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Nation and that he knew that tribe better than he did the Choctaws. Romans described the Chickasaws as a haughty, insolent, fierce, and cruel race, filthy in their discourse, corrupt in their morals, well-made, powerful and lazy, excellent hunters, expert swimmers, and good warriors. The Choctaws he lauded as a nation of agriculturists, inclined to industry and peace. Adair on the other hand lauds the Chickasaws. Claiborne, who had official intercourse with the Choctaws, speaks in glowing terms of them.

He says:

“The Choctaws never robbed nor permitted robbers to live with them. Honesty on the part of the men and chastity of the women were characteristics of the Choctaw people.”23


The following statement from Cyrus Harris, a mixed-breed Chickasaw, relates to Chickasaw marriage customs:

“When a man found a girl that suited his fancy, he would send his mother or sister with perhaps calico enough to make one or more dresses, tied up in a shawl or handkerchief, with instructions to ask the father and mother of the girl to give their approval of the intention of the sender. If they gave their consent, the bundle was handed to the girl. If she took the bundle, it was considered a bargain made. The mother or sister brings back news of her errand. The maji then hunts up his clcthes and dresses himself from head to foot, paints his face with vermilion and other paints, and starts for the residence of his intended. On reaching the place he is invited to take a seat on a cowhide or the hide of any ‘varmint’ generally used for seats in those days. After the general topics of the day are talked over, supper is announced. The visitor and the intended father-in-law, in the absence of any other visitor, take supper, unaccompanied by the intended wife or her mother. Some time after supper, a bed commonly occupied by the girl is prepared for their accommodation, the girl getting in bed first, previous to the man’s entering the bedroom. The man comes in and occupies the front side of the bed. This makes them man and wife, and, at any time, either one of them getting dissatisfied with the other, by jealousy or otherwise, they separate mutually. This, sir, was ancient marriage ceremony among the Chickasaws."24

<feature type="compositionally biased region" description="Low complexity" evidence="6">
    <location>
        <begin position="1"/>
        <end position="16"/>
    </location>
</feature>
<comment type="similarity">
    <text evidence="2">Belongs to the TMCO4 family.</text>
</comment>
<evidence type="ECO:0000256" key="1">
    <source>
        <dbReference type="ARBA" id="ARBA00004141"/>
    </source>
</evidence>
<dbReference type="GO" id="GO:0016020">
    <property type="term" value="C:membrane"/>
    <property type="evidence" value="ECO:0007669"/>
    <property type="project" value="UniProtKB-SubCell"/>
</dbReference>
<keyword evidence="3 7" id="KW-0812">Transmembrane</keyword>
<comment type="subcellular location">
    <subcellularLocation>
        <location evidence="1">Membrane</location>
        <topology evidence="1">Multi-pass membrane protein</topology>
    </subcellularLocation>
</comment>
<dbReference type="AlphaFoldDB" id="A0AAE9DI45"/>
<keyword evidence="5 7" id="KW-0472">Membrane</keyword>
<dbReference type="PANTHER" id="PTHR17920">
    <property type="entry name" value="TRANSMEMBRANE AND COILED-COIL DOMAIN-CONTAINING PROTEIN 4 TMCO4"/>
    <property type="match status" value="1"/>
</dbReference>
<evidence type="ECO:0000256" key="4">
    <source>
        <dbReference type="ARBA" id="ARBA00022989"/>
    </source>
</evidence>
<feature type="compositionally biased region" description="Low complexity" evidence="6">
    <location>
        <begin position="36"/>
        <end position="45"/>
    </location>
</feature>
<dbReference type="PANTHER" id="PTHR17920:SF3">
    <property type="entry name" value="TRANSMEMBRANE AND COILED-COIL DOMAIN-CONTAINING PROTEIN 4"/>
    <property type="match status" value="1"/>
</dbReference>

The Chickasaws and Choctaws, though they called themselves
brothers and had nearly similar ways, observed different burial
Customs.  The following from Adair describes the burial of
Geasa, a Chickasaw chief:

23 Claiborne's Miss.
24 Cyrus Harris to author, “June 18th, 1881"

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